The 10-item Rosenberg Self-esteem Scale (21, 27) was used to assess global self-esteem, with higher scores indicating more positive self-regard. Each item asked for response using a 4-point Likert scale ranging from 1 (strongly agree) to 4 (strongly disagree). The scale is generally reliable, with test–retest correlations value between 0.82 and 0.88 (21). The Cronbach α of the scale in the present study was 0.77. The scale ranges from 0 to 30: a score greater than 25 suggests high self-esteem; scores between 15 and 25 are considered to be within normal range, whereas scores less than 15 suggest low self-esteem (Morris Rosenberg).
A more detailed method description on employing the Center for Epidemiology Studies Depression (CES-D), the anxiety scale, and the Educational Stress Scale for Adolescents for this study is available (25).
To address the issue of suicidal ideation, additional questions on whether the student had ever seriously considered suicide or made a suicide plan used a 3-point scale (never, sometimes, and often). A yes/no question was also used to identify students who had attempted suicide.
To define risks and protective factors, we explore the variables listed in Table 1, including mother’s education, physical and emotional abuse by parents or other adults in the household or school, academic performance in the last semester, educational stress, attendance at a supplementary class, and use of personal tutor. The data collected using the questionnaire is available in the Supplementary Data File.
Table 1 Frequencies and percentages (%) of sociodemographic variables of participants by self-esteem status.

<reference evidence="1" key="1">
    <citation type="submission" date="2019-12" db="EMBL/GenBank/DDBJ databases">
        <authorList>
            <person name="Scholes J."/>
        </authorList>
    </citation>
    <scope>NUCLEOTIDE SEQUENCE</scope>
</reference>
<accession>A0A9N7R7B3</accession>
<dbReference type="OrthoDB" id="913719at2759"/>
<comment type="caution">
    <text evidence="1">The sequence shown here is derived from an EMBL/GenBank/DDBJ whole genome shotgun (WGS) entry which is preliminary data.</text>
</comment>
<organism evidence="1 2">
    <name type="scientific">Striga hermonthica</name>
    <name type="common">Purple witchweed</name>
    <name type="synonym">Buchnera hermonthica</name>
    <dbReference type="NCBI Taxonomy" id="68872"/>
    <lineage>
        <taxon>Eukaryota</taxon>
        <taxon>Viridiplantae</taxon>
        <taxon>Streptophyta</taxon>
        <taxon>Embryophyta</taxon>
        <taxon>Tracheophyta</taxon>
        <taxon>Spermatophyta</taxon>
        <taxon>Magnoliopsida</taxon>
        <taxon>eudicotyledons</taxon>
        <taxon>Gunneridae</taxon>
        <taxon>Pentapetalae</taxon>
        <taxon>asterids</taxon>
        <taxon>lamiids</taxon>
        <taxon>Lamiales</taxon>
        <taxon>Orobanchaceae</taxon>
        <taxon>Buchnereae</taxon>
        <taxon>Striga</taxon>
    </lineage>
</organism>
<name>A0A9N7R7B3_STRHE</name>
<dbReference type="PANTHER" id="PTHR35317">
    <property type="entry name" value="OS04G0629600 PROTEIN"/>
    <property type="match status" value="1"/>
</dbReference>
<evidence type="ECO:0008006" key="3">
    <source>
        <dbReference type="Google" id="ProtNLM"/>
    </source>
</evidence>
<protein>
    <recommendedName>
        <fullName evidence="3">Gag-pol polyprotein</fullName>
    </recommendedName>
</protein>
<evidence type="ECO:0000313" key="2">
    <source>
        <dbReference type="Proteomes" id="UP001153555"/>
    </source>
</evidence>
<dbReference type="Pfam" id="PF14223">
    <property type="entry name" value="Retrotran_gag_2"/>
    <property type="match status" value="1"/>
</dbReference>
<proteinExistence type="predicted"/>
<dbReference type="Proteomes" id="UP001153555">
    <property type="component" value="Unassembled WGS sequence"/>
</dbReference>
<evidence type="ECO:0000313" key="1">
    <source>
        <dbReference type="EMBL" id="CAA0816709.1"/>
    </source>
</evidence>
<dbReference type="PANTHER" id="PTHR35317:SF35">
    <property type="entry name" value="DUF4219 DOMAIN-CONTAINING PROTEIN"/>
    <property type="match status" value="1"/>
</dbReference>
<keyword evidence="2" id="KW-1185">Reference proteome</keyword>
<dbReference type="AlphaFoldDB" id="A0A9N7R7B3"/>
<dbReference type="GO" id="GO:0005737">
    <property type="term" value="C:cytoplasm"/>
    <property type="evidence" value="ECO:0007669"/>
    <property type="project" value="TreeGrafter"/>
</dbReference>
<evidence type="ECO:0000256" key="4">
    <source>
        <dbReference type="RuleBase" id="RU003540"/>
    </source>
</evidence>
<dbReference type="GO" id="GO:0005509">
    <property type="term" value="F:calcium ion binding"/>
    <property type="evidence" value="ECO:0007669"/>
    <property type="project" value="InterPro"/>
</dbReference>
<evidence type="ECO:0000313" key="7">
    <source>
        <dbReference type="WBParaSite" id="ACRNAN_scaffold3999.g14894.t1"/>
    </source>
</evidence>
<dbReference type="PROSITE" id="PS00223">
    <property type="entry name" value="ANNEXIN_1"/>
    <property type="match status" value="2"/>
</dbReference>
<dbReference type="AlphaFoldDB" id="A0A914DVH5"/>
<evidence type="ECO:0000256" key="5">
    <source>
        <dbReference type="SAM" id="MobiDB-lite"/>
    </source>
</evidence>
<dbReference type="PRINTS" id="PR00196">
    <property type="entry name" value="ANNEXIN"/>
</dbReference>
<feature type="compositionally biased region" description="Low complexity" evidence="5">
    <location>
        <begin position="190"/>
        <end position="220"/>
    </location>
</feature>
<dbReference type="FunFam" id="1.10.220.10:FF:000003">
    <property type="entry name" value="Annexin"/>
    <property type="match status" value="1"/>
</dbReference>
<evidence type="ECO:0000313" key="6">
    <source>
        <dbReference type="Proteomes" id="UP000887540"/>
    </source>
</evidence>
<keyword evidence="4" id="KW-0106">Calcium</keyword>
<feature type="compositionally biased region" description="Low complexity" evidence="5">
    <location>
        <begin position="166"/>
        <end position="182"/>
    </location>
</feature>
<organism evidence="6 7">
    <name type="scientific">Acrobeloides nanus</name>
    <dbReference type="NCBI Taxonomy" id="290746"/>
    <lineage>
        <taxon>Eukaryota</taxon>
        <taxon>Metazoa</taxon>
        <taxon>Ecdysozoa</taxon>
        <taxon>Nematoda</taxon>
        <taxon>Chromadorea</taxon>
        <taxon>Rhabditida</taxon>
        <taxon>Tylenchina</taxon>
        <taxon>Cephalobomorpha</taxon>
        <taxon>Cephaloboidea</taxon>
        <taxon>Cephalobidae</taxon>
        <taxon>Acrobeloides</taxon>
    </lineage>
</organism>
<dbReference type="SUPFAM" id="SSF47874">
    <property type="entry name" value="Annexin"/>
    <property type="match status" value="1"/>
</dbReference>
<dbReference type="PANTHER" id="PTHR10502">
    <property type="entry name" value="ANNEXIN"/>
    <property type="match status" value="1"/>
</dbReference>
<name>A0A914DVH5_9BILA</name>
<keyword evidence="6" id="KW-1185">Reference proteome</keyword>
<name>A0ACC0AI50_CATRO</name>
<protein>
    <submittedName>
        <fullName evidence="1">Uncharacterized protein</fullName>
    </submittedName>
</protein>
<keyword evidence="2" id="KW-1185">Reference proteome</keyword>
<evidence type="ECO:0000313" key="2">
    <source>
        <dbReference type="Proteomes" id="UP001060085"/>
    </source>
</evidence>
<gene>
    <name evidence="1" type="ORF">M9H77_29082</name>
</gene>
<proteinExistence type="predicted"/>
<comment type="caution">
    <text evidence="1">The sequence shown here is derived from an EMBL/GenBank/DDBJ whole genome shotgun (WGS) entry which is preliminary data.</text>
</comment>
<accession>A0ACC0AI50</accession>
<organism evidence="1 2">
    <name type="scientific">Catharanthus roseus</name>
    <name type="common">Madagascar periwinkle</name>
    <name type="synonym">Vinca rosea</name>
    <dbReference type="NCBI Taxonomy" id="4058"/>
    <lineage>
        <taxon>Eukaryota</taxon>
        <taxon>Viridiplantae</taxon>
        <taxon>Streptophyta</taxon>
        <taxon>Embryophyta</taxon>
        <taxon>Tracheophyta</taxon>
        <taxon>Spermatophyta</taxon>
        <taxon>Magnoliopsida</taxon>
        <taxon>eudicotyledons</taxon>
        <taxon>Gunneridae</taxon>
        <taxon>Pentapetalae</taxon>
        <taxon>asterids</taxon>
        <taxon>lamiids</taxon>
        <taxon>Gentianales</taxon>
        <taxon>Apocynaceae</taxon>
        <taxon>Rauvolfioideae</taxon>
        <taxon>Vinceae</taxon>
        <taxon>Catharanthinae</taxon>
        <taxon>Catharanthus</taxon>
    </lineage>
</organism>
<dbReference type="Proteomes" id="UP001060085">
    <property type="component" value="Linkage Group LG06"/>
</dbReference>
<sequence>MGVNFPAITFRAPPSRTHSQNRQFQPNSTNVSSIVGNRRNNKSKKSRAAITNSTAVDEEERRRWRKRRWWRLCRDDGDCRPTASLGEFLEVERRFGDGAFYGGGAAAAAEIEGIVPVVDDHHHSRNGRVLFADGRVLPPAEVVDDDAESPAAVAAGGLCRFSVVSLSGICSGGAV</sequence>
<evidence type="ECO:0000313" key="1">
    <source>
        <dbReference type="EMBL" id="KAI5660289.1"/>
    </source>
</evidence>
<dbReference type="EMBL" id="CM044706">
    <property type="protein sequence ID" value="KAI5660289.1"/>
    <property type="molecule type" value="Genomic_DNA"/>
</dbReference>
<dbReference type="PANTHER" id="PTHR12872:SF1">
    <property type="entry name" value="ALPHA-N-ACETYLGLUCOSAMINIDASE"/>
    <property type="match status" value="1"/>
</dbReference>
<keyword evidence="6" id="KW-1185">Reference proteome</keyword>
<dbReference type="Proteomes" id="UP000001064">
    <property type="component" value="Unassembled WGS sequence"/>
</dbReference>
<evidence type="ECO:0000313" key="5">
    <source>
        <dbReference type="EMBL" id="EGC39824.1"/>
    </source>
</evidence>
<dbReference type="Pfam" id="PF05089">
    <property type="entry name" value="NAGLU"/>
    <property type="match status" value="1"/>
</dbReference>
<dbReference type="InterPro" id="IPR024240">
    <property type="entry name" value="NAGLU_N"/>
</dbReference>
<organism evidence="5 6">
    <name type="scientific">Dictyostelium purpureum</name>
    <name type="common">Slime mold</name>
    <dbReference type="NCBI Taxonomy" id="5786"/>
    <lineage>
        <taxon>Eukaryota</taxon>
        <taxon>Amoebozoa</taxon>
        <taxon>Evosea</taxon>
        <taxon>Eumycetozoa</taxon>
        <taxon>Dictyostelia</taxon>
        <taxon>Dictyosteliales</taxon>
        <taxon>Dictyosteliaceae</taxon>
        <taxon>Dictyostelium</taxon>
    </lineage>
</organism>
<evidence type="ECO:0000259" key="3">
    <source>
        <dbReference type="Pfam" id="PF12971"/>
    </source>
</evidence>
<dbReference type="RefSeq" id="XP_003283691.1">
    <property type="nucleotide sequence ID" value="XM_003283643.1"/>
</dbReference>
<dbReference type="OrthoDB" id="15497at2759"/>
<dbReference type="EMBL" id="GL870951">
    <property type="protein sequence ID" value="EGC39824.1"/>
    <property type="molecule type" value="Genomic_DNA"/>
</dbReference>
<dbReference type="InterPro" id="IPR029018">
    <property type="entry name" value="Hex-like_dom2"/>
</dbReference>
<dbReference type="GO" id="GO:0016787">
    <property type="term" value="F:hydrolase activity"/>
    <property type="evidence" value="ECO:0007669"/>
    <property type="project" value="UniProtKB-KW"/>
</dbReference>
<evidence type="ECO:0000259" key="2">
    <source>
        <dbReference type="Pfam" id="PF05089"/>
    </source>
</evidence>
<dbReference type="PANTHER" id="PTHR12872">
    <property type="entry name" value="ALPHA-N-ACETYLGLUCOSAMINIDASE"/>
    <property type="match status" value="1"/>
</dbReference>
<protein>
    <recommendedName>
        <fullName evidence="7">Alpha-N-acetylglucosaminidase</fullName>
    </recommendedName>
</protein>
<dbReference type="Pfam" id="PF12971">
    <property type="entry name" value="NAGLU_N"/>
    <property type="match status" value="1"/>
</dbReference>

Demographic data were analysed descriptively to determine basic characteristics of the sample population and presented as means ± standard deviations (SD). The χ2 test was used to assess the significance of differences in the distribution of participants by selected sociodemographic characteristics, risk factors, and outcome variables. Associations between low self-esteem and family characteristics, educational stress, and academic achievement were explored by logistic regression analysis. Univariate independent predictors of low self-esteem with p < 0.10 were entered in a multivariate logistic regression model, and the backward Wald method was applied to study their influence on the presence of low self-esteem. Univariate logistical analyses were also applied to determine the relationships among low self-esteem and anxiety, depression, and suicidal ideation, and Pearson correlation coefficients were used to measure the correlations among these. All analyses were carried out using a significance level of 5%, and all tests were 2-sided. The 95% confidence intervals (CIs) of odds ratios (ORs) were also calculated. All analyses were analysed by using SPSS Inc, Chicago, the United States of America version 16.0.